According to this blog post (via Reddit), an Amazon customer says she recently went to read something on her Kindle only to find that the device’s entire contents had been wiped clean. She contacted the online giant and says she got this response:
We have found your account is directly related to another which has been previously closed for abuse of our policies. As such, your Amazon.co.uk account has been closed and any open orders have been cancelled.
Per our Conditions of Use which state in part: Amazon.co.uk and its affiliates reserve the right to refuse service, terminate accounts, remove or edit content, or cancel orders at their sole discretion.
Please know that any attempt to open a new account will meet with the same action.
She wrote back, pointing out that she uses Amazon.com and not Amazon.co.uk for her purchases and that she has only ever had one account. Asking for more information, the customer says she was once again stonewalled by the following reply:
As previously advised, your Amazon.co.uk account has been closed, as it has come to our attention that this account is related to a previously blocked account. While we are unable to provide detailed information on how we link related accounts, please know that we have reviewed your account on the basis of the information provided and regret to inform you that it will not be reopened.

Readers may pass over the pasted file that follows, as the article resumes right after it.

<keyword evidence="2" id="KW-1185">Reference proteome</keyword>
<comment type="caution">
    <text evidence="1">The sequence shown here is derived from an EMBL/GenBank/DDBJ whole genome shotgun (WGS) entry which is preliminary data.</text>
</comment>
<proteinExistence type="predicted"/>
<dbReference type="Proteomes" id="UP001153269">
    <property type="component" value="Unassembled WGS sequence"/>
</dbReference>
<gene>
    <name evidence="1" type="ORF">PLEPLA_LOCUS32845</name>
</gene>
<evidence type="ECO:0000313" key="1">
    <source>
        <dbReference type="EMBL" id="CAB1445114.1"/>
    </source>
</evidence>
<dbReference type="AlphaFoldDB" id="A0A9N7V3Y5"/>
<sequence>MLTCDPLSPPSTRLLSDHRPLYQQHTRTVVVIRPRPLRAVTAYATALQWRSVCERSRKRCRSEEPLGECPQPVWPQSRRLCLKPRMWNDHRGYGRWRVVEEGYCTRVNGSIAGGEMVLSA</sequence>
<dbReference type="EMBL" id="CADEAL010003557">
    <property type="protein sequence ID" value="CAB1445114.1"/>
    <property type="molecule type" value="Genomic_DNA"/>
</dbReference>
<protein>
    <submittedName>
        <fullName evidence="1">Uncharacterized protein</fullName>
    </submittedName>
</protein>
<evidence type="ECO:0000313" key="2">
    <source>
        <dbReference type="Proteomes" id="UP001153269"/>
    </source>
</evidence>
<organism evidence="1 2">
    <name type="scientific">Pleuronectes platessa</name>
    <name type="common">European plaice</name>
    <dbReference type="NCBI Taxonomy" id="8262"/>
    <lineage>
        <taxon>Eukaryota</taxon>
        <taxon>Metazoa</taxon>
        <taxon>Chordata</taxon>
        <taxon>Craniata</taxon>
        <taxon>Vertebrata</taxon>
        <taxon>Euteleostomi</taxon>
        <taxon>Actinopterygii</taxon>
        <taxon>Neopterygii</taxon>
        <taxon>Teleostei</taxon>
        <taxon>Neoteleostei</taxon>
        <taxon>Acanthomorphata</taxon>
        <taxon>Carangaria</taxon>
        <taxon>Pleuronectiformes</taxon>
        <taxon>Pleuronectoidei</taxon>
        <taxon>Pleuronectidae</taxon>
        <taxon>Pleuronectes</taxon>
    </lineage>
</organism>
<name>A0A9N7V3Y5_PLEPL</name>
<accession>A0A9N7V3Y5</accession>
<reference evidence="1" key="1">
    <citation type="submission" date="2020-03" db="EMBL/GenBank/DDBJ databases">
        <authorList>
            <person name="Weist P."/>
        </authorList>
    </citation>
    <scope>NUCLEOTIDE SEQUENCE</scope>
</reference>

Please understand that the closure of an account is a permanent action. Any subsequent accounts that are opened will be closed as well. Thank you for your understanding with our decision.
I appreciate this is not the outcome you hoped for and apologise for any disappointment this may cause.
So the customer tried one final time to find out what violation she was alleged to have made, what the address of this mysterious account is and why Amazon believes she has any connection to it.
The final response from Amazon (bolded text for emphasis) —
We regret that we have not been able to address your concerns to your satisfaction. Unfortunately, we will not be able to offer any additional insight or action on these matters.
We wish you luck in locating a retailer better able to meet your needs and will not be able to offer any additional insight or action on these matters.
Thank you for your attention to this email.
We don’t care what it says in the Amazon user agreement. Amazon should not be able to erase content that has already been downloaded. If the company wants to close your account, fine; refuse future downloads. But unless it has proof that the books on that Kindle had been fraudulently downloaded, we don’t see how the company can justify erasing content that had been paid for by a customer.
We’ve written to Amazon to ask for clarification on this story, but as the company has a horrendous track record of replying to such requests from Consumerist, we’re not holding our breath.